Guidelines for Contributors
If you are considering submitting a proposal or material to Wild Places Publishing, please read the following notes. With a change in ownership of Descent magazine in October 2022, Wild Places now concentrates on bringing fine books about caves and caving to our readers.
Ideas and proposals for books relating to caves, mines and the world underground are welcome, but please read these notes thoroughly and make contact to discuss your ideas before making any submission.
Content: Caving publications tend to be short run, given their niche subject matter. After any discussion, as well as writing your initial submission as a precis of content, please consider the illustrations. Remember that with respect to illustrations, gaining permission for reproduction is the sole responsibility of the contributor, whether the copyright holder or not: please ask permission before submitting other peoples' material and respect their copyright. Book without illustrations are unlikely to be accepted.
Present your ideas in a concise manner as an explanation of the theme of the book: what is its purpose and appeal to readers? Include a suggested list of chapters and a sentence to indicate their content. Subject matter may be quite broad, from modern exploration to historical overviews, but the appeal must be to a wide readership and not only to family and friends. We do not publish 'general interest' books about caves that may be more suited to a non-caving-specific publisher. However, for every rule there may be an exception, so if you think you have something of interest to say to the caving community, please make contact. The one thing we expect you to have is a knowledge of caving; without this, you are unlikely to understand the nuances of the sport or be able to write authoritatively.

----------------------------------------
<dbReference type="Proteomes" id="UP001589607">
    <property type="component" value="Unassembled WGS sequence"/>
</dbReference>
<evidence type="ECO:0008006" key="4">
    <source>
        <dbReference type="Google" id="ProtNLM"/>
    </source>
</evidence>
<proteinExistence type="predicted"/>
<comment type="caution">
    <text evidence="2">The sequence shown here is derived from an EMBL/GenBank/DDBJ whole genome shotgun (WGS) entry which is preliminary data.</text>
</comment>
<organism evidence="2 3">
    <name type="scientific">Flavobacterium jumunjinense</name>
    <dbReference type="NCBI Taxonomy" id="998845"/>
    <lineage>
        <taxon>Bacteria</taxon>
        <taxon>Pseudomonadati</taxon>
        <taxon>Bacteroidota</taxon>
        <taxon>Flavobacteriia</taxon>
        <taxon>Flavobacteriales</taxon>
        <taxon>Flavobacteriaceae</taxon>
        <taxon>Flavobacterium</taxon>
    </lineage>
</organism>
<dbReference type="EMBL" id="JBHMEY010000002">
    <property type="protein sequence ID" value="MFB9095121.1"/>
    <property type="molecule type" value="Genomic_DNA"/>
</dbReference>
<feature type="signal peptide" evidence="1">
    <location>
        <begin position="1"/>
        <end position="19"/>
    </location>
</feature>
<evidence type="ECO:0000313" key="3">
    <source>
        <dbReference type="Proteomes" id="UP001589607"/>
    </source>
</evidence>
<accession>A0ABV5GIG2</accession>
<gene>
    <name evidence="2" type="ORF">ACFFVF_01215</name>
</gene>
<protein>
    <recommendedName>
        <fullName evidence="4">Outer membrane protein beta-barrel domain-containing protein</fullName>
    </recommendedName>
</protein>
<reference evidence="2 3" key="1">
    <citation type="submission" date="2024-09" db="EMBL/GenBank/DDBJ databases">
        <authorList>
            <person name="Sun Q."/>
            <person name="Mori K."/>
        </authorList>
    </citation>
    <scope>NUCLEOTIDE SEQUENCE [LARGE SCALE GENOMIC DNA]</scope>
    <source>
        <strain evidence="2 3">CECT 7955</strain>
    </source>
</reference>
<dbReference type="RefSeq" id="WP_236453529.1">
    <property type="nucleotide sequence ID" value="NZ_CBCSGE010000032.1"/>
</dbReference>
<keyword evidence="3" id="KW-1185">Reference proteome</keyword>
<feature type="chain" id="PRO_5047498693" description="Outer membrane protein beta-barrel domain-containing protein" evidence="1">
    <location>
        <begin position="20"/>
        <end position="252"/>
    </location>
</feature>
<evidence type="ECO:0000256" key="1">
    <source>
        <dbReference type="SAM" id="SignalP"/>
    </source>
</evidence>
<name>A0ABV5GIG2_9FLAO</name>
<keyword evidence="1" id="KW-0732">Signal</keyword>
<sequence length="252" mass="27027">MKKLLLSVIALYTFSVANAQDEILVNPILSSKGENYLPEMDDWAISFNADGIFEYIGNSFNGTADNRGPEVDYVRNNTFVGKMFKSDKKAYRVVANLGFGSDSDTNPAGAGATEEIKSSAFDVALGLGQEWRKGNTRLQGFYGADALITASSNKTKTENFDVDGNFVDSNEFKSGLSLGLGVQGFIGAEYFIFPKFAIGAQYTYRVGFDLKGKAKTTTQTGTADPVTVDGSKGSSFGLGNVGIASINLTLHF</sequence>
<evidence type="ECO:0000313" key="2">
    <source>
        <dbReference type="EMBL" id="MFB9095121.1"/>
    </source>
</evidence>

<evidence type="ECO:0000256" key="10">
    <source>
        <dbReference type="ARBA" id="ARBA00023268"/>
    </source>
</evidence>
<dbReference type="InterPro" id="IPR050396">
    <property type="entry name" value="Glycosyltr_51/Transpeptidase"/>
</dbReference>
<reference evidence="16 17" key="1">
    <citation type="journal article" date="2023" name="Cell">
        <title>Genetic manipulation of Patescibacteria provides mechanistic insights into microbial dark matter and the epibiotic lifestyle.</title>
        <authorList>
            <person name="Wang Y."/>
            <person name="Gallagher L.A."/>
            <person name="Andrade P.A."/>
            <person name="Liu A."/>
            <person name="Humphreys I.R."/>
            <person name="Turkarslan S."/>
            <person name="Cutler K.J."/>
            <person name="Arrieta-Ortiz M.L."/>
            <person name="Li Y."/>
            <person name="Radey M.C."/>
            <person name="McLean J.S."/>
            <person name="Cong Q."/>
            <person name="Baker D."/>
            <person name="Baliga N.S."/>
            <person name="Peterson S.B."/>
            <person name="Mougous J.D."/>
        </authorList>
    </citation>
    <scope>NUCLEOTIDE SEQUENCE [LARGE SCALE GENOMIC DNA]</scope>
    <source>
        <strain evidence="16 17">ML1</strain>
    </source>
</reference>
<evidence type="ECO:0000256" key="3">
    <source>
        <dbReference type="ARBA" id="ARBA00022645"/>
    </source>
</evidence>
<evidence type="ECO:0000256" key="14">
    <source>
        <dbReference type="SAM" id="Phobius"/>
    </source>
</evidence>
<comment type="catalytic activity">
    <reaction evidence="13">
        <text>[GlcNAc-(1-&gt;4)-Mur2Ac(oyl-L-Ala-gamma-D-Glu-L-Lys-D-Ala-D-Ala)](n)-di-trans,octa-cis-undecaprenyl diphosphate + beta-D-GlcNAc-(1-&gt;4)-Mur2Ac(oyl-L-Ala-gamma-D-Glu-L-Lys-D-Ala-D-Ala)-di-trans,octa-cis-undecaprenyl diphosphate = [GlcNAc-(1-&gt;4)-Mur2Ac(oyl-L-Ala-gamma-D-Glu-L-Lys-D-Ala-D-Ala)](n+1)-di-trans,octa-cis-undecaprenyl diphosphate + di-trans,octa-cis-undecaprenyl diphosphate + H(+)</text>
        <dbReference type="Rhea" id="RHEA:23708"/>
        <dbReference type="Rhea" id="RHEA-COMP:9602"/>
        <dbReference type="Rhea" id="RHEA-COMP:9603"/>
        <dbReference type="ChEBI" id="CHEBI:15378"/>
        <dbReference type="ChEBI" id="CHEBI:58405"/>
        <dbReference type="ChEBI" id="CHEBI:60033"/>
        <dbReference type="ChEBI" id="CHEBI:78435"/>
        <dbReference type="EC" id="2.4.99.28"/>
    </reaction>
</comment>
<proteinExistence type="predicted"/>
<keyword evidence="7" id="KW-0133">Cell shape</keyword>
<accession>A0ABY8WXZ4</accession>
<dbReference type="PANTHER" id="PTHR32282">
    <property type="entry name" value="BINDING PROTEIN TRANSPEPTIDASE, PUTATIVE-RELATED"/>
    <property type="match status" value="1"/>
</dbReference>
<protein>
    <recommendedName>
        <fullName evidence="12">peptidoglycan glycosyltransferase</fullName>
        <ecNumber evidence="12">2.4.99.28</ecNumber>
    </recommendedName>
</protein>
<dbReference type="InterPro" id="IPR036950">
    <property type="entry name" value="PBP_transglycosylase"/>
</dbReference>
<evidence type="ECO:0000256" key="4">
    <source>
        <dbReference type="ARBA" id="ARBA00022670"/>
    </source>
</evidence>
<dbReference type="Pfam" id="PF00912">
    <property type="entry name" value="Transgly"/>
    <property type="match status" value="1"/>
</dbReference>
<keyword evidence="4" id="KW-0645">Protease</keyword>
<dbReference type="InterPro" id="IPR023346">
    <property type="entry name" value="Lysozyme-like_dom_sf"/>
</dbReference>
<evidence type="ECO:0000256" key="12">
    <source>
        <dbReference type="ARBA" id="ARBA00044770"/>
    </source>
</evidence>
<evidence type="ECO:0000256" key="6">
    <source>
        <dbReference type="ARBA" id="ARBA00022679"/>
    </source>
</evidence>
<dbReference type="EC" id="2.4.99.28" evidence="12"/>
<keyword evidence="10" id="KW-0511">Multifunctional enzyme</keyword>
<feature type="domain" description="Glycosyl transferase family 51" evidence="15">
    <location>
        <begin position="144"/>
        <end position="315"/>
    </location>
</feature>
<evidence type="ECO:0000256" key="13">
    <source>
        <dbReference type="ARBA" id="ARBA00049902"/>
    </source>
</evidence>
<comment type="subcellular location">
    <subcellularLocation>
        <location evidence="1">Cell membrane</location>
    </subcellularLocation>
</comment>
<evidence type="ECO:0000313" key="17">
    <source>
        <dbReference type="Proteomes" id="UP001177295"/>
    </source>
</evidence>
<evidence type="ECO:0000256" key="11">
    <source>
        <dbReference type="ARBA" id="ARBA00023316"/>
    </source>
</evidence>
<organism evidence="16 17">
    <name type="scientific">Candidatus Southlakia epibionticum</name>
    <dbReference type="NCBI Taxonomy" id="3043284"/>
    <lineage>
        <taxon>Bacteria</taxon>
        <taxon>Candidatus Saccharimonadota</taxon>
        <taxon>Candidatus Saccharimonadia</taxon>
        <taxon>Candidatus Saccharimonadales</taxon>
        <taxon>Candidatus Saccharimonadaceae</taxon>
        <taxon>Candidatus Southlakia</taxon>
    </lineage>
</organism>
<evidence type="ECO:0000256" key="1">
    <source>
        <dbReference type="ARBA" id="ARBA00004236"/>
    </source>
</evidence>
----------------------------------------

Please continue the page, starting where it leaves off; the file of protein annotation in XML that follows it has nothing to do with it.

References: If references are used, our house style is to number these in the text using a superscript, in the order they appear in, and list the corresponding references separately in one of two forms (adapted for multiple authors and/or details of journals: if in doubt, please supply additional information and during editing this will be incorporated) in a separate section at the end of the book. Further reading lists are treated in the same manner (without the superscript numbers, of course). Pagination is elided.
FAMILY NAME, first name. Year. Book title, publisher, town
FAMILY NAME, first name. Year. 'Article title', publication title, Vol. xx, (issue number), ppxx [pagination]
DOE, John. 2010. How to Write Citations, Anypub, London
JONES, John. 2010. 'How to write citations', Descent, (250), pp26-7
Maps: Area maps sometimes accompany book chapters, for example to show the hydrology or geology of an area, or precise locations of cave entrances. There are copyright issues if sketch maps are based on on Ordnance Survey mapping, so please contact the editor for advice when submitting UK-based area maps: it is your responsibility to satisfy copyright requirements.